Our Sources

A Brief Summary For the Curious reader

The Nekhor team requested direction from Kyapjé Domang Yangthang Rinpoché (1930–2016) on how to navigate the many biographies of the Mahaguru. He kindly offered this advice: “Primarily follow the Pema Kathang, the Chronicles of Padma, and use it as your guiding reference.” And we have done our best to fulfill this advice, while supplementing that foundational narrative with other, equally authoritative accounts.

The Pema Kathang was discovered in the fourteenth century by the great treasure revealer Orgyen Lingpa (b. 1323), and it represents the very speech of the Guru Padmasambhava, as flawlessly remembered and set to paper by his chief consort and devoted disciple Khandro Yeshé Tsogyal. In the wake of its discovery, the Pema Kathang quickly rose to become one of the most celebrated biographies of the Mahaguru. Its language is highly poetic, set in verse, and divided into 108 chapters reaching approximately 500 pages in length. Orgyen Lingpa revealed a companion treasure volume, the Kathang Dé Nga, the Five Part Chronicle, which elaborates on various episodes and key figures in Guru Padmasambhava’s life.

Soon after the Pema Kathang was revealed, Sangyé Lingpa (1340– 1396), a contemporary of Orgyen Lingpa, discovered the Sertrengwa, the Golden Garland Chronicles. Closely following the Pema Kathang, written in prose, divided into 117 chapters, and somewhat longer than the Pema Kathang, this is considered by many as a kind of autocommentary on the Pema Kathang. We found that these two works are integral supports for each other, forming a master narrative of the Mahaguru’s life.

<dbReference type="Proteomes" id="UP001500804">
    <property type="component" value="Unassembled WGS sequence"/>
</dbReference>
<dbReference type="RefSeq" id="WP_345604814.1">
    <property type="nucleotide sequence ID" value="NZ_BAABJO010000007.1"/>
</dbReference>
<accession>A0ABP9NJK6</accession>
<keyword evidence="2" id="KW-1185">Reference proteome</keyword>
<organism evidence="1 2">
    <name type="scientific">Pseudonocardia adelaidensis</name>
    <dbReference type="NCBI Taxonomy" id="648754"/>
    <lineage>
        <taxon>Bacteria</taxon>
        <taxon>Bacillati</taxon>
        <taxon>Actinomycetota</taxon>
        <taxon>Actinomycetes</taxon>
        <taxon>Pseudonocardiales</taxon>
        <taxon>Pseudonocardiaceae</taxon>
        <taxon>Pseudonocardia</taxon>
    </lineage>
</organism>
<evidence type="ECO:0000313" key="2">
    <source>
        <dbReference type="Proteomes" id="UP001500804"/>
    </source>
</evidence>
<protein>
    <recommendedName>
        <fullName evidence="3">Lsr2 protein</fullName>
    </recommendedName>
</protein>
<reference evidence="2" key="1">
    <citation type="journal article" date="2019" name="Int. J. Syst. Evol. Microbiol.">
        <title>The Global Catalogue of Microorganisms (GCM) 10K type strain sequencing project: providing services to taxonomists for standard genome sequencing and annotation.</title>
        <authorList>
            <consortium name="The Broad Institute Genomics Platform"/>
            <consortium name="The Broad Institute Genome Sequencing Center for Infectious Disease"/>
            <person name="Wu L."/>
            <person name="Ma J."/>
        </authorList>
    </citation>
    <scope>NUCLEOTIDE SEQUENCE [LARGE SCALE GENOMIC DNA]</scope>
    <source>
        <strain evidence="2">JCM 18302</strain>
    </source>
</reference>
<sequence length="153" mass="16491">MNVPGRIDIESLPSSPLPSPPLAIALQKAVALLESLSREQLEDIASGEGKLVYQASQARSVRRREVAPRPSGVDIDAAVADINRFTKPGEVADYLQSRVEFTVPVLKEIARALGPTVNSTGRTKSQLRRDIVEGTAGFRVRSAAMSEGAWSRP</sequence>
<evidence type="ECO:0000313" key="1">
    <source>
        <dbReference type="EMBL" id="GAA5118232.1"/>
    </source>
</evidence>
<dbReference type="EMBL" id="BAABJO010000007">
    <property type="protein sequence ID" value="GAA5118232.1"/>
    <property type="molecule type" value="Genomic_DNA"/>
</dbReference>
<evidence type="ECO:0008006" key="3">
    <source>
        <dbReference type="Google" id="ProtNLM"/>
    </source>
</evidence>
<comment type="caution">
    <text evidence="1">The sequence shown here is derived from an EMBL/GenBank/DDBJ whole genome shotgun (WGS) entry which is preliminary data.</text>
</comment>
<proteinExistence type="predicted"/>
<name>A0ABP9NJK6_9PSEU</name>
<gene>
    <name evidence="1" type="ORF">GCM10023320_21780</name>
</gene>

Of these three major biographies, the Pema Kathang was translated into French as Le Dict de Padma by Gustave-Charles Toussaint in 1912. In 1978, it was translated from French into English by Kenneth Douglas and Gwendolyn Bays. It is our heartfelt aspiration in the coming years to bring out a modern translation of the Pema Kathang, along with the Kathang Dé Nga and the Sertrengwa, neither of which are available in the English language.

While the Pema Kathang plays a central role in revealing the life of the Mahaguru, it does not always provide a detailed account of each and every sacred site. Nor do all the sites found within it have a clear place in the modern landscape. Furthermore, we found that other authoritative sources do, at times, provide more information or even tell different tales of certain places. Thus, we have carefully selected some of the most trusted compositions, prayers, and stories from great masters past and present that provide insight into these sacred sites.

These other sources include Zanglingma, The Copper Palace, revealed by Nyang-ral Nyima Özer (1124–1192); Jamyang Khyentsé Wangpo’s (1820–1892) summary prayer, A Beautiful and Wondrous Udumbara Garland; Le’u Dünma, The Prayer in Seven Chapters, revealed by Tulku Zangpo Drakpa (fourteenth century); Nakchang Shakya Zangpos’ (fifteenth century) treasure-history of the Boudha Stupa; The Wish-Fulfilling Tree and the Barché Lamsel, both revealed by Chokgyur Dechen Lingpa (1829–1870); and two versified biographies entitled The Tenth Day Prayer, one by Jamgön Kongtrul (1813–1899) and the other by Kyapjé Dudjom Rinpoché (1904–1987). Furthermore, we rely upon the pilgrimage accounts of the great masters of our present day and age who have personally visited these blessed sites, such as Kyapjé Jamyang Khyentsé Chökyi Lodrö, Kyapjé Dilgo Khyentsé Rinpoché, Kyapjé Dudjom Rinpoché, Kyapé Jikmé Phuntsok Rinpoché, Kyapjé Chatral Rinpoché, and many more.

As for the sacred sites that are in close proximity to the Guru Rinpoché’s we have primarily relied primarily on the famous pilgrimage guide by the 4th Khamtrul Rinpoché Tenzin Chökyi Nyima (1730–1780) entitled Gangchen Nawé Düdtsi, “Nectar for Snow-Crusted Ears.” It is our aspiration to bring out a modern translation of this guide soon.


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